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Difficult tracheal intubation in obstetrics

Difficult tracheal intubation in obstetrics,10.1111/j.1365-2044.1984.tb08932.x,Anaesthesia,R. S. CORMACK,J. LEHANE

Difficult tracheal intubation in obstetrics   (Citations: 624)
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Journal: Anaesthesia , vol. 39, no. 11, pp. 1105-1111, 1984
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    • ...Studies on the validity of TL use for nasotracheal intubation have also been published [2, 3]. In addition, the incidence of complications related to lightguided intubation is reported to be low because elevation of the epiglottis by the laryngoscope blade is not required [4, 5]. A method for grading intubation difficulty based on the laryngoscopic view has been suggested by Cormack and Lehane [6], with grade 3 or 4 considered to indicate ...
    • ...Glottis visualization during laryngoscopy was assessed using the Cormack and Lehane classification [6 ]b y an attending anesthesiologist with at least 3 years of anesthesia experience...
    • ...We suggest that the reason for this lack of relation is due to the Cormack and Lehane classification being an assessment of the relative difficulty for direct laryngoscopic intubation, while the principal determinant of good visualization of the glottis during direct laryngoscopy is the alignment of the visual axis of the operator with the glottic axis or laryngeal axis [6]; it is therefore not necessary to align these axes for either ...

    Yozo Manabeet al. The success rate of nasotracheal intubation using lightwand does not d...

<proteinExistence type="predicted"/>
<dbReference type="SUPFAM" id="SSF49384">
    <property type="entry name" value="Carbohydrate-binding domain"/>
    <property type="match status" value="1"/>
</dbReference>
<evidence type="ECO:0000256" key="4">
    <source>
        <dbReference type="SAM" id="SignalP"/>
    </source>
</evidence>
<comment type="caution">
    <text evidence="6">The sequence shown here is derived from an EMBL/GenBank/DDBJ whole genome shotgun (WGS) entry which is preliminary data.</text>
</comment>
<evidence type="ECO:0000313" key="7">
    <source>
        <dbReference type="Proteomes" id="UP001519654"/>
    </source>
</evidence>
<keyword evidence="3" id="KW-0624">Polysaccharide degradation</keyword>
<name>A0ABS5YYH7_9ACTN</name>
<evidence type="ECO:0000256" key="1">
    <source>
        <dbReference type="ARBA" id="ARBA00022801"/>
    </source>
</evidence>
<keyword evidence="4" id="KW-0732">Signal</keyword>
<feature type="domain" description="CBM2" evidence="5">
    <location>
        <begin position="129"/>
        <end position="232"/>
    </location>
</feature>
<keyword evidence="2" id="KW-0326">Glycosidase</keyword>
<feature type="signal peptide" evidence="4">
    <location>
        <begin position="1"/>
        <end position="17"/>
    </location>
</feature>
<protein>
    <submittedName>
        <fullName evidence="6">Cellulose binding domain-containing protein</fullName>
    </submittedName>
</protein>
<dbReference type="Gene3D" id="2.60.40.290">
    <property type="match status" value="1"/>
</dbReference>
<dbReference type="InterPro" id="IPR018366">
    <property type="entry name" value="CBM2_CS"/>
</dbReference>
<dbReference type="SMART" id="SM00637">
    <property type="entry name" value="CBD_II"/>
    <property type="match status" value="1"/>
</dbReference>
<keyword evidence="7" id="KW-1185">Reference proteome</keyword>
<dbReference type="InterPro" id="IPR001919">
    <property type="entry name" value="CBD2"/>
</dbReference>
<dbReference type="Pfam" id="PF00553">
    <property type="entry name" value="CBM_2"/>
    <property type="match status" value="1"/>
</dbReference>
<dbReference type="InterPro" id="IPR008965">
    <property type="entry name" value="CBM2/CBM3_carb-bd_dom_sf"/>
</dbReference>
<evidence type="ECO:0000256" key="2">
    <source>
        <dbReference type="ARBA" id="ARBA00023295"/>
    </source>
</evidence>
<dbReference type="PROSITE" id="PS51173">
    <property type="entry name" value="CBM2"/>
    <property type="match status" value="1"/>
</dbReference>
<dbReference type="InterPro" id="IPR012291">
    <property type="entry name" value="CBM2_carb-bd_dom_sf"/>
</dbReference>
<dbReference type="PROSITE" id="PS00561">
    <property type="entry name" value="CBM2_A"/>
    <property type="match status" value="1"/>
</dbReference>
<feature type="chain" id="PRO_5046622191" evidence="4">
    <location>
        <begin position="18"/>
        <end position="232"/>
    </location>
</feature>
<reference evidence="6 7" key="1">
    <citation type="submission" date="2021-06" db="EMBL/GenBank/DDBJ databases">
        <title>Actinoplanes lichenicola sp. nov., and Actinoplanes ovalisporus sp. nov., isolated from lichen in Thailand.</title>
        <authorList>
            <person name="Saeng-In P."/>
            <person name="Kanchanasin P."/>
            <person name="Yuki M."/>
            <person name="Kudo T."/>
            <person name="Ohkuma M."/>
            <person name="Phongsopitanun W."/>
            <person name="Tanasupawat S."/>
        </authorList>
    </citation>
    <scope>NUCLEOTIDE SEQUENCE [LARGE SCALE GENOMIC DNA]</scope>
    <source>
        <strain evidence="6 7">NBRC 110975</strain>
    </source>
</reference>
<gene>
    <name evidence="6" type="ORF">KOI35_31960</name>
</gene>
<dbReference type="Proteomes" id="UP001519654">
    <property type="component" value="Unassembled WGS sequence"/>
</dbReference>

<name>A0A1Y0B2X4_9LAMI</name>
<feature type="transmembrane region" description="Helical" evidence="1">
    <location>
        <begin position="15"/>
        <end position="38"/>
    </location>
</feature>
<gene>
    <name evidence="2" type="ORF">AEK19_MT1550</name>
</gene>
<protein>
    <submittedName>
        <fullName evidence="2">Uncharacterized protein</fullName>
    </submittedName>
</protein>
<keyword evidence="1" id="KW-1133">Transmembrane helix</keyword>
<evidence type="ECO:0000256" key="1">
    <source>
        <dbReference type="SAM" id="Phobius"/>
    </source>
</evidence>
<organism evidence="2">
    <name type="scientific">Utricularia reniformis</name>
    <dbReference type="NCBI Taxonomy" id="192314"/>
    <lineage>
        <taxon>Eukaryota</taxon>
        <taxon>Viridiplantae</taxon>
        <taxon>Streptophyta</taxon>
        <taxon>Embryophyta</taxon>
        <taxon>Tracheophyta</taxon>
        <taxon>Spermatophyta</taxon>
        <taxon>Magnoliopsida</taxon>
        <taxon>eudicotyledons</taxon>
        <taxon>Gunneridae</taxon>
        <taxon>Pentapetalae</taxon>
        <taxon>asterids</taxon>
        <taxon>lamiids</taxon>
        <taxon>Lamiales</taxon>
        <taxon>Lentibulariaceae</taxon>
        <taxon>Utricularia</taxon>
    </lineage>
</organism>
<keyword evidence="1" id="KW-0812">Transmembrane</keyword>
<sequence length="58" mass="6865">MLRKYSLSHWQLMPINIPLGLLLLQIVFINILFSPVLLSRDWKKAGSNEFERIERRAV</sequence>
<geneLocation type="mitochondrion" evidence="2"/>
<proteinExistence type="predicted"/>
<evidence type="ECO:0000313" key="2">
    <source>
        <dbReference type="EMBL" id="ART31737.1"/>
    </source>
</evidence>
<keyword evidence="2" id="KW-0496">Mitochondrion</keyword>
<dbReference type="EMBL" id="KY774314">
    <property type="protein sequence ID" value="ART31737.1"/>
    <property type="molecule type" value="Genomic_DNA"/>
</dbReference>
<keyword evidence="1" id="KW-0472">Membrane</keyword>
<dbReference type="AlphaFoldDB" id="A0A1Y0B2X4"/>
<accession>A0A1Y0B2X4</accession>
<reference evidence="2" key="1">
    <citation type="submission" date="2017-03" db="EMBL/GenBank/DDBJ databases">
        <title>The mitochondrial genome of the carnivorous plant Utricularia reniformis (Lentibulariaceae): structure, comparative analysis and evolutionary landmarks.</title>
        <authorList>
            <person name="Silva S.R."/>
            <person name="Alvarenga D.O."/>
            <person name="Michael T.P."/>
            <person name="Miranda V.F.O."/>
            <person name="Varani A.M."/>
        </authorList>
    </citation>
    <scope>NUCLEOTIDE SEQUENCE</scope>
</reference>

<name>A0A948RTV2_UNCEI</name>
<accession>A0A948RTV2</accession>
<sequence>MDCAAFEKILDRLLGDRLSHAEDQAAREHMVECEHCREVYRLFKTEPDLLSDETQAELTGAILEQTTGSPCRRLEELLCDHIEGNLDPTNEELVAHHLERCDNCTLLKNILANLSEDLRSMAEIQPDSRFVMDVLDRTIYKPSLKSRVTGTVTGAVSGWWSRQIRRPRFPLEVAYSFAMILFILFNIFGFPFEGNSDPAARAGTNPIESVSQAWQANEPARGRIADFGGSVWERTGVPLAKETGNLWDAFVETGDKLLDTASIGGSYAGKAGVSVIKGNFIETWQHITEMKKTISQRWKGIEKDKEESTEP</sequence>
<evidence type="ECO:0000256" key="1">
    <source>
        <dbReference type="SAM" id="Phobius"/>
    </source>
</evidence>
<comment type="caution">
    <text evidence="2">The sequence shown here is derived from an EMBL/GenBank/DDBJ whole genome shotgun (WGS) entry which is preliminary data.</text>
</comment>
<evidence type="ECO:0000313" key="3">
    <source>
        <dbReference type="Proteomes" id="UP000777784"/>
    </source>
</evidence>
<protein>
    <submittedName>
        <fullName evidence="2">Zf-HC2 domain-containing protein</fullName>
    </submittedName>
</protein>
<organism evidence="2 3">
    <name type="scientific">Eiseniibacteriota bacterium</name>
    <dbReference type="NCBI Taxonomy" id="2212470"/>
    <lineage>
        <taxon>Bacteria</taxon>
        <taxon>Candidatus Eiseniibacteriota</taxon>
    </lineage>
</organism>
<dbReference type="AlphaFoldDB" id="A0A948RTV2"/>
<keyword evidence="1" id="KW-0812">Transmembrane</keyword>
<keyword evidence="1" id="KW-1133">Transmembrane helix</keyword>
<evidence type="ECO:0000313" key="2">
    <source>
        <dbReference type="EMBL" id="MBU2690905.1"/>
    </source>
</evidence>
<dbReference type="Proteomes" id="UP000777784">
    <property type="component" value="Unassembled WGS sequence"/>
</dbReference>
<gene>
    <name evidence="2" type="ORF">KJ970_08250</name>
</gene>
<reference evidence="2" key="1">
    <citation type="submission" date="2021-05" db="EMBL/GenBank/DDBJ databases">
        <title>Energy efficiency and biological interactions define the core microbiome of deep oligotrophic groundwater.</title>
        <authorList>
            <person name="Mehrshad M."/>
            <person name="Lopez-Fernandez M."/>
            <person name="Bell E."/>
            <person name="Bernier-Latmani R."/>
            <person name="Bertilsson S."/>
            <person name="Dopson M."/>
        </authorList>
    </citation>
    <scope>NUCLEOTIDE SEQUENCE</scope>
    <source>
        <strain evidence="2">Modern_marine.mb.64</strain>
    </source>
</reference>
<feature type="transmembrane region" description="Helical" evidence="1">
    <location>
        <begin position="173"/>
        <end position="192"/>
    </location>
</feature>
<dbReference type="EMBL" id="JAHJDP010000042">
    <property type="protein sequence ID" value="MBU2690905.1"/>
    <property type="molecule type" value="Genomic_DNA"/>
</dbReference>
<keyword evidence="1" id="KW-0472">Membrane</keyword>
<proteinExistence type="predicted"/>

• ...The laryngeal view was graded according to the Cormack‐ Lehane’s scale: grade I, all the vocal cords visible; grade II, only posterior commissure or arytenoids visible; grade III, only epiglottis visible; grade IV, none of the foregoing visible [3]...

    Sevtap Hekimoglu Sahinet al. Using temporomandibular joint mobility to predict difficult tracheal i...

    • ...The attending anaesthesiologist was requested to identify the best achievable Cormack-Lehane (C/L) view [13], modified by Yentis-Lee [14], with direct laryngoscopy (conventional Macintosh laryngoscope) and videolaryngoscopy (C-MAC videolaryngoscope); depending on necessity, the use of external laryngeal manipulation (BURP manoeuvre [15]) at the discretion of the anaesthesiologist was allowed, but not prescribed...
    • ...C/L indicates Cormack and Lehane view,[13] modified by Yentis and Lee;[14]DL: Direct laryngoscopy...
    • ...C/L indicates Cormack and Lehane view, [13] modified by Yentis and Lee;[14]DL: Direct laryngoscopy...

    Erol Cavuset al. A randomised, controlled crossover comparison of the C-MAC videolaryng...

    • ...If required, patients were preoxygenated with facemask or bag–valve–mask ventilation, and, if necessary, anaesthesia was induced in 49 of 80 patients. Appropriate neuromuscular blockade was used in 35 of 80 patients. Next, an anaesthesiologist with at least 6 years experience who was introduced and trained on the C-MAC device, inserted the C-MAC and advanced the tip of the blade towards the vallecula, as known from the original Macintosh laryngoscope. The attending anaesthesiologist was requested to identify the optimal Cormack–Lehane (C/L) view,...

    Erol Cavuset al. The C-MAC videolaryngoscope for prehospital emergency intubation: a pr...

    • ...The quality of visualisation according to Cormack and Lehane [7] and the percentage of glottis opening (POGO) was evaluated [8]...

    Tim Piephoet al. Comparison of the McGrath® Series 5 and GlideScope® Ranger with the Ma...

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